Published: Jan 1987
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The difference between the thermal expansion properties of thermoplastics and high modulus fibers such as graphite and Kevlar® aramid is large. A significant level of residual thermal stresses is expected in thermoplastic matrix composites and these residual stresses will probably play a role in their properties. We first discuss the thermal expansion properties of the two classes of thermoplastics—amorphous thermoplastics and semicrystalline thermoplastics. The relevant thermal expansion data for prediction of the magnitude of the residual stresses in composites is the zero (atmospheric)-pressure thermal expansion data; these data are given for polysulfone and poly(ethylene terephthalate). By following the curvature of cross-ply composite strips, we investigated the build up of residual thermal stresses in thermoplastic matrix composites. In polysulfone composites (that is, amorphous thermoplastic matrix composites), the residual stresses begin to build up at the glass transition temperature. The cross-ply composite strip curvature can be accurately calculated from component properties and the bimetallic strip equation. In poly(ethylene terephthalate) composites (that is, semicrystalline thermoplastic matrix composites), the residual stresses begin to build up at the beginning of crystallization. A calculation of the cross-ply composite strip curvature using the bimetallic strip equation agrees well with the data except for deviations at low temperatures. The low temperature deviations occur when the differential shrinkage is sufficient to cause matrix cracking.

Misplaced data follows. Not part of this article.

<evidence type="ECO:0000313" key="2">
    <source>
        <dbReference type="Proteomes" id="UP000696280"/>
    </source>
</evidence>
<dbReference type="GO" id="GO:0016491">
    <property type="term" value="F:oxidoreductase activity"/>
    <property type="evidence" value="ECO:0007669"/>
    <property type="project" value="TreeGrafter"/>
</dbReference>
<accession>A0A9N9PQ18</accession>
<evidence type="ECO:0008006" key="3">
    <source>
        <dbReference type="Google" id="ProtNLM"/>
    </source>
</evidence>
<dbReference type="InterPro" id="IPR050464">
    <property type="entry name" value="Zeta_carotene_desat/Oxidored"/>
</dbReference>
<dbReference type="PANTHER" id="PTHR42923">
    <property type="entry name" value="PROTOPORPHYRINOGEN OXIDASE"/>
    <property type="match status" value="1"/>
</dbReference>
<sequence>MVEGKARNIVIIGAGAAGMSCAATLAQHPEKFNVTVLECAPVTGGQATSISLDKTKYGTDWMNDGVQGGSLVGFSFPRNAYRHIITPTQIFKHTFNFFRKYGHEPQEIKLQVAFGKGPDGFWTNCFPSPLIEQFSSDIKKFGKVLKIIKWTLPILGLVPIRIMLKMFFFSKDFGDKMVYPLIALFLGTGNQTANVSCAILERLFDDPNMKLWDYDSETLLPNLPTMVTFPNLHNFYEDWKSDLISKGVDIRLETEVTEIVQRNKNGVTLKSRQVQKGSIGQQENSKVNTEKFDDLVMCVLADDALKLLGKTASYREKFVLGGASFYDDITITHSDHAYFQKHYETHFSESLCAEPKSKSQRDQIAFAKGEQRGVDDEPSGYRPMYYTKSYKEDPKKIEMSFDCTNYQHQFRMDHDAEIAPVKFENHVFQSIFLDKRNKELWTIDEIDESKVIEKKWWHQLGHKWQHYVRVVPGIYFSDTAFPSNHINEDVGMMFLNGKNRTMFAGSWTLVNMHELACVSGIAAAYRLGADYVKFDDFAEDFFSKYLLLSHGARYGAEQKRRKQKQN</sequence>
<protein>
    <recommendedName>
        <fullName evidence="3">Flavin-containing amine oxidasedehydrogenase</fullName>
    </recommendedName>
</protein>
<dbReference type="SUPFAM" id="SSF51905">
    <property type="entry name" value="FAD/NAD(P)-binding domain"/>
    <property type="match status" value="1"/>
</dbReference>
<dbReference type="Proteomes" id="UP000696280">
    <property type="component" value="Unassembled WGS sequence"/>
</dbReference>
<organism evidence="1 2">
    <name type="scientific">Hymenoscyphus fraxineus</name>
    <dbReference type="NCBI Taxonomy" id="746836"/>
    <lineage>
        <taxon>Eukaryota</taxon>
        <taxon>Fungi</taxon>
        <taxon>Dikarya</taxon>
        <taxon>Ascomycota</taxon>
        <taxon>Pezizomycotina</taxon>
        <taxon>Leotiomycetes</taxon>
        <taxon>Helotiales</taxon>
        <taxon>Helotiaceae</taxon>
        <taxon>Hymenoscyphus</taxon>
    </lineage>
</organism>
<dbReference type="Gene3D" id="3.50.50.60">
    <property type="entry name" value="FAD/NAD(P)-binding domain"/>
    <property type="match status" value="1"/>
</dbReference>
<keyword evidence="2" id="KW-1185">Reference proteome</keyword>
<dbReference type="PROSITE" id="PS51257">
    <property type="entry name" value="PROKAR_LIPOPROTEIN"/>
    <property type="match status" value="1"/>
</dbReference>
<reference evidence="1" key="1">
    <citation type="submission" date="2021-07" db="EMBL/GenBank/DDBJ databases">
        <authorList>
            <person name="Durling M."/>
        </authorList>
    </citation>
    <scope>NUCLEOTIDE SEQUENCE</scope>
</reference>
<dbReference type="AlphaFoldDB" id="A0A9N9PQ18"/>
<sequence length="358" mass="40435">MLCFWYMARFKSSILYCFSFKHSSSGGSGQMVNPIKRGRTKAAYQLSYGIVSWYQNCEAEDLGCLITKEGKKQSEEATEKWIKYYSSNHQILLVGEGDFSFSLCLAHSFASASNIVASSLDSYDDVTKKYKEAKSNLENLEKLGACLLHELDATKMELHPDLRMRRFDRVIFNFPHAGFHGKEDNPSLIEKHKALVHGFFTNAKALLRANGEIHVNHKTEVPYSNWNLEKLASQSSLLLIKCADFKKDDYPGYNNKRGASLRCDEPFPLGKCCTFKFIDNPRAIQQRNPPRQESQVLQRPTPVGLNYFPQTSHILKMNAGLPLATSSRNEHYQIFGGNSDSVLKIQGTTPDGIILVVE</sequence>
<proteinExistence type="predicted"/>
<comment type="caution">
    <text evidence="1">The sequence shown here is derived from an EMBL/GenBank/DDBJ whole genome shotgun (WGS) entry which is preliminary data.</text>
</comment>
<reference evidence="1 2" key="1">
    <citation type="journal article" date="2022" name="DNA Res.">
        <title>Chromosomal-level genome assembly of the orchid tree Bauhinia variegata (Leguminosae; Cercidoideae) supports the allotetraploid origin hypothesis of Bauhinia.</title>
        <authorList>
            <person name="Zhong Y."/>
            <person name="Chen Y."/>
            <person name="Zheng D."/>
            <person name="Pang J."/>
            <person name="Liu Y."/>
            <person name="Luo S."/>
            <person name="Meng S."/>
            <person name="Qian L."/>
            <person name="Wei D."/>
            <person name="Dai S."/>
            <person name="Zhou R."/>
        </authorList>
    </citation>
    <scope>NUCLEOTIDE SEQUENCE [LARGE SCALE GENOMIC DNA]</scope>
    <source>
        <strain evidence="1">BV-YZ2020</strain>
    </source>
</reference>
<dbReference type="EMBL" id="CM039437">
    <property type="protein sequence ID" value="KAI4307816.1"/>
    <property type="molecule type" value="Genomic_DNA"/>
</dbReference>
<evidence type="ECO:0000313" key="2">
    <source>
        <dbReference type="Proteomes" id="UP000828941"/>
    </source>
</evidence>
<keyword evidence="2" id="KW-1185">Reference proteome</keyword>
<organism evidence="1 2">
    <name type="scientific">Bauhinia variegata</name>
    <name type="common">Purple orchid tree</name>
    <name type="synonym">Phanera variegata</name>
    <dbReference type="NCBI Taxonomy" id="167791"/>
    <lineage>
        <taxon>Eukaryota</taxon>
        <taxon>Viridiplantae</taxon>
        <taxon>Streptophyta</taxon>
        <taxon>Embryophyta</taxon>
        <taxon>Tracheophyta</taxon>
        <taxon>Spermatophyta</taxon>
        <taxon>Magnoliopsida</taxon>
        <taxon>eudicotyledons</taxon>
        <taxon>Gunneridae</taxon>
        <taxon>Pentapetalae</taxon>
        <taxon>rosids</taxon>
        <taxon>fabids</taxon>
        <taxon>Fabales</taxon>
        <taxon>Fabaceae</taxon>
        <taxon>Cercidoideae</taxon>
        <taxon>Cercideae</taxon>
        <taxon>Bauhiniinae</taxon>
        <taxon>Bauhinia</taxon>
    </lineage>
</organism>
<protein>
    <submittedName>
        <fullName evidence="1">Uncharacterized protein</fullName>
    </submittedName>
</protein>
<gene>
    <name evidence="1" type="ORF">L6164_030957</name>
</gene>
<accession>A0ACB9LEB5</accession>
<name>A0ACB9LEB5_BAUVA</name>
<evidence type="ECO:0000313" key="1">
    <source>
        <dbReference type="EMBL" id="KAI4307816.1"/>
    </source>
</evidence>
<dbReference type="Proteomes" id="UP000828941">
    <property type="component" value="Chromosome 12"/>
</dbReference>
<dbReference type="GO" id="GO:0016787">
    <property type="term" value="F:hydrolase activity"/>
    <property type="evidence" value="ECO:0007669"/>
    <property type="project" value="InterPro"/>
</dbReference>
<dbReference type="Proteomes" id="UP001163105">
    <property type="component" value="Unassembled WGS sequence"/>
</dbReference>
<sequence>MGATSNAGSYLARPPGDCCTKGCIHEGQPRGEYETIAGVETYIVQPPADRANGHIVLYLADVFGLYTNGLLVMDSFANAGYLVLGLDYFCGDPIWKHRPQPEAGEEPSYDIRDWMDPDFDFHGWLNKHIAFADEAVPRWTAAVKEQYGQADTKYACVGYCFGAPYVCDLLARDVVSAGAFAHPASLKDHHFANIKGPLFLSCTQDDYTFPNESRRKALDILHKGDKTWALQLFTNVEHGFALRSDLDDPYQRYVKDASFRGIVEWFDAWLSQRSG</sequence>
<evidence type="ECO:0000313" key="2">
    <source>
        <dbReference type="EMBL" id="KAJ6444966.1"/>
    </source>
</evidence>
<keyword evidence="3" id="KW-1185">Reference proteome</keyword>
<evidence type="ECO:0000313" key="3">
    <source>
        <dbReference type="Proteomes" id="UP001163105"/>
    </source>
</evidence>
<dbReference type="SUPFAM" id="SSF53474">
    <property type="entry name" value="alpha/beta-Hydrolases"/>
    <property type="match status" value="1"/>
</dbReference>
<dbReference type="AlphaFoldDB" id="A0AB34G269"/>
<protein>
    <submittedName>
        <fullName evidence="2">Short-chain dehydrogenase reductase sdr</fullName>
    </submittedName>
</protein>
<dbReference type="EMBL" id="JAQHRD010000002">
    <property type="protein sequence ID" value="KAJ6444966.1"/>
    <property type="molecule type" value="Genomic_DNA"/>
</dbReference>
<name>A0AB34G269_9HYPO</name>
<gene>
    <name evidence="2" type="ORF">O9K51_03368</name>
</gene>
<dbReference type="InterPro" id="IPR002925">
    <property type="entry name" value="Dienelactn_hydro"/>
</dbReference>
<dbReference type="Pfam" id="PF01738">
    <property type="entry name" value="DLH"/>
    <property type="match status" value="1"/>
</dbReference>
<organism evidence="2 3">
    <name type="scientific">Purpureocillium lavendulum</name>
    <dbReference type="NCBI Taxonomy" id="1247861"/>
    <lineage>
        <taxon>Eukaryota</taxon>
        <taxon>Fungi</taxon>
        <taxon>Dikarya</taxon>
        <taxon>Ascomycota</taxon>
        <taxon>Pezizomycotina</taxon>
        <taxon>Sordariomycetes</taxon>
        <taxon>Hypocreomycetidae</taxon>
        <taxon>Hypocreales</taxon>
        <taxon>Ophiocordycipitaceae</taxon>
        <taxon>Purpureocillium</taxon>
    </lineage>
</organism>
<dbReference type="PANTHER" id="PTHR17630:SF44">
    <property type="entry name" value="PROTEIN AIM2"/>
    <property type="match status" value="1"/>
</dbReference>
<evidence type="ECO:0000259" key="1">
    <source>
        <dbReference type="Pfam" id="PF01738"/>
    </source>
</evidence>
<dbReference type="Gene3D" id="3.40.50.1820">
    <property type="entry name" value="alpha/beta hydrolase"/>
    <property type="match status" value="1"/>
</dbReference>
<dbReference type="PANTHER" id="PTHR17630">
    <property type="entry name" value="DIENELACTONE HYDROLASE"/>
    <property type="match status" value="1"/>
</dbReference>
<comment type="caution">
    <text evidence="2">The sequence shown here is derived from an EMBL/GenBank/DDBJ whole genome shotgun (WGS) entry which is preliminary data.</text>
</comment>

residual stresses, thermal stresses, amorphous thermoplastics, semicrystalline thermoplastics, composites, thermoplastic matrices
professor, University of Utah, Salt Lake City, UT
professor, University of Colorado, Boulder, CO